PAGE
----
Average Cost By State
When you look at the cost of weed throughout the US, you find that the national average for an ounce is about $319. That national average translates to about $11.19 for a gram of flower, $80 for a quarter and $40 to $160 for an eighth and half, respectively.
However, there are many factors of weed production to begin with, and the cost of all these different factors varying from state to state will give you a number of different weed prices throughout the US. This is represented by the table below:
Thankfully, in the Sanctuary’s home state of Nevada, weed consistently falls below the national average partially due to the relative ease of the supply chain (growing number of cultivators throughout the region). When this is not to your advantage, like in Washington D.C, the now-limited supply of weed and additional tax drives the price up to nearly double the average.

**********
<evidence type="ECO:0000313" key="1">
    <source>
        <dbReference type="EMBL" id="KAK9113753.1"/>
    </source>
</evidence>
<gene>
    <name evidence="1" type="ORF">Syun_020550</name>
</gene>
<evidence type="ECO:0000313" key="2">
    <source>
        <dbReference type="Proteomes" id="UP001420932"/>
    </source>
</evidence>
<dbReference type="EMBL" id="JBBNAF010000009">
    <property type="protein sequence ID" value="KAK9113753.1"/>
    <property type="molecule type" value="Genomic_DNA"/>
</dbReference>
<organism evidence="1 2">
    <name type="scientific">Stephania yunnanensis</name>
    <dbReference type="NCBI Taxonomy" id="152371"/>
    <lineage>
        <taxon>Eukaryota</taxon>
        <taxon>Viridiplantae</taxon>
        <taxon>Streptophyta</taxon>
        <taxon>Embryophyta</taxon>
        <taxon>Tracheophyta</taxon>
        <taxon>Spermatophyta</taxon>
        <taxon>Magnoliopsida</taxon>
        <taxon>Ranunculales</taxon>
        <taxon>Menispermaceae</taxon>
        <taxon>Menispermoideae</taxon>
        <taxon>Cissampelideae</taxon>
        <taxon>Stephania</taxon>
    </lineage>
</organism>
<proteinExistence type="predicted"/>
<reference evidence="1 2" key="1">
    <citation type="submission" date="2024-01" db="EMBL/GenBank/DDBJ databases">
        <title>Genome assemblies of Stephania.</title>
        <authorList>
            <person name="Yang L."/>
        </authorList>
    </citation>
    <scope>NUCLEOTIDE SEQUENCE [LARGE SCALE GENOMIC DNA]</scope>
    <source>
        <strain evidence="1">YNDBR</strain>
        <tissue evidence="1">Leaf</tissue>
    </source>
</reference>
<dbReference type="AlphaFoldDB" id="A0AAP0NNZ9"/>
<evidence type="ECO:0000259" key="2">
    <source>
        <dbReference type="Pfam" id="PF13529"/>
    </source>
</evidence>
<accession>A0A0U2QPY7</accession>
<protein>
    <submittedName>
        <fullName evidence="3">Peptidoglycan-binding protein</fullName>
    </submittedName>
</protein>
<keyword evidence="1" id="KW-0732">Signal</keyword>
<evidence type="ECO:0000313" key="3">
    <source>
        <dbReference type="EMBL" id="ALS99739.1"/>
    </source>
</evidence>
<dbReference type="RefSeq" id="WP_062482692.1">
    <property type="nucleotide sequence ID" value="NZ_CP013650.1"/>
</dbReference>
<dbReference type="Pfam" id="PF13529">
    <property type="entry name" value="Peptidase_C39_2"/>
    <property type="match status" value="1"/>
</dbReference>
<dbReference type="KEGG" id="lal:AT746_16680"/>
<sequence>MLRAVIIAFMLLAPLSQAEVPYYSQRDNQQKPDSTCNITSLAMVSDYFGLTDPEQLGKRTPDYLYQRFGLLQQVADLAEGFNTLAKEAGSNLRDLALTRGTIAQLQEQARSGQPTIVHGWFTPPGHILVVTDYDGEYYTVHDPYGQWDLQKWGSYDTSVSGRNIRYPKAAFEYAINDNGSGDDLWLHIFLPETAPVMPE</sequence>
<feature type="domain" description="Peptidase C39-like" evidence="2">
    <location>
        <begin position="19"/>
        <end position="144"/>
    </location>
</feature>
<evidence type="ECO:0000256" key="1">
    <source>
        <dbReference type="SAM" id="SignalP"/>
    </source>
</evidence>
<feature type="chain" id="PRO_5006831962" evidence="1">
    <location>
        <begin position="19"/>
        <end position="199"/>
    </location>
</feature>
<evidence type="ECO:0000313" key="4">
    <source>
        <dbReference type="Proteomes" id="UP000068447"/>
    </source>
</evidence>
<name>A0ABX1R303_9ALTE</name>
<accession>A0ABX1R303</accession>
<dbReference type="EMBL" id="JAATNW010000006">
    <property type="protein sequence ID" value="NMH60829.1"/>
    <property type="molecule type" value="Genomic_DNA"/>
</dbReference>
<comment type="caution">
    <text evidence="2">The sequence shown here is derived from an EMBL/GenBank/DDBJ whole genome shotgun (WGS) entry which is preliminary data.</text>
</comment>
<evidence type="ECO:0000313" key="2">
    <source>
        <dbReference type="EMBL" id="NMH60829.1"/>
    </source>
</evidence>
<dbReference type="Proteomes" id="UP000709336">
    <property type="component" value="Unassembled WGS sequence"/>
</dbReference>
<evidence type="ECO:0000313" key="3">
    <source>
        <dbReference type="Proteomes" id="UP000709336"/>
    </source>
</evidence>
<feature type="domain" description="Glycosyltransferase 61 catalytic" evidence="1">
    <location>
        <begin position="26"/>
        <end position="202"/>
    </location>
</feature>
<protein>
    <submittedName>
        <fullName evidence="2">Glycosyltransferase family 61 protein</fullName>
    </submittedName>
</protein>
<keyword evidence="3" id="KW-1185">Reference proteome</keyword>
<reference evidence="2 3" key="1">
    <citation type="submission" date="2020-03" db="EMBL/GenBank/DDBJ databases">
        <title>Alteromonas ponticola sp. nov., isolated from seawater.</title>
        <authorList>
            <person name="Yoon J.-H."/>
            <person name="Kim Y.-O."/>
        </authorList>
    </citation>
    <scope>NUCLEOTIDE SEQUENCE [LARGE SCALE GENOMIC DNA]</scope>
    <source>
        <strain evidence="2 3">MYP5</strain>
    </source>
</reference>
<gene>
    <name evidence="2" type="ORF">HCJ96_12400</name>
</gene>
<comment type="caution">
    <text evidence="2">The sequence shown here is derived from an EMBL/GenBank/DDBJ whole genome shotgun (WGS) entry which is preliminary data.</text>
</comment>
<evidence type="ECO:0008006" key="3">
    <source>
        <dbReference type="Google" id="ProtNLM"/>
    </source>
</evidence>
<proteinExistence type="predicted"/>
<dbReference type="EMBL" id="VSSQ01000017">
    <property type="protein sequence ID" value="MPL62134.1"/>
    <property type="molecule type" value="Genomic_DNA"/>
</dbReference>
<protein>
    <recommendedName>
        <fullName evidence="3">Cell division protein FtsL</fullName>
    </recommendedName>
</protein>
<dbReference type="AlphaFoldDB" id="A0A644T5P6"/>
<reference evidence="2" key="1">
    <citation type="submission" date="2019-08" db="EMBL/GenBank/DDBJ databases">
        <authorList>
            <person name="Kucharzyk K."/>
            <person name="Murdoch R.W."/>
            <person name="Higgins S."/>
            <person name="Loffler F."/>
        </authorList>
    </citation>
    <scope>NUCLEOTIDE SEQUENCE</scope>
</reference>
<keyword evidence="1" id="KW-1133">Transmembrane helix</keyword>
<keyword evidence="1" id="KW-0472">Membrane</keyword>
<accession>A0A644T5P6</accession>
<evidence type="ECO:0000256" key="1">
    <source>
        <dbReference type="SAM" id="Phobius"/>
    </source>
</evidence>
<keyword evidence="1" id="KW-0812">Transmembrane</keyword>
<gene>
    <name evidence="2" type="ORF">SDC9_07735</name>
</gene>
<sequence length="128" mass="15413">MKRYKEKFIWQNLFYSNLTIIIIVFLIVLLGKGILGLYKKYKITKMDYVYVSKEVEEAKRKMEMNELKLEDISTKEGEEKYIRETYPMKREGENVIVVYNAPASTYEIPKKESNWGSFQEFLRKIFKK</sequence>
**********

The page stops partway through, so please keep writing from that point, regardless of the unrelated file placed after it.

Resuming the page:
To simplify things a bit more, we are now going to break down the prices of popular cannabis products throughout Southern Nevada (where tourists can now buy and light it up). If you are planning a weekend in Vegas this summer, this should give you an idea of what you will pay as you galavant throughout the city of Sin.
For starters, let’s get right to the point and see what you will pay (on average) for fresh, premium flower throughout the city. Sales can pop up just about every weekend, especially holidays, but if you happen to not catch a deal, 1) Don’t buy a lottery ticket and 2) These are some of the average everyday prices that you would find in town.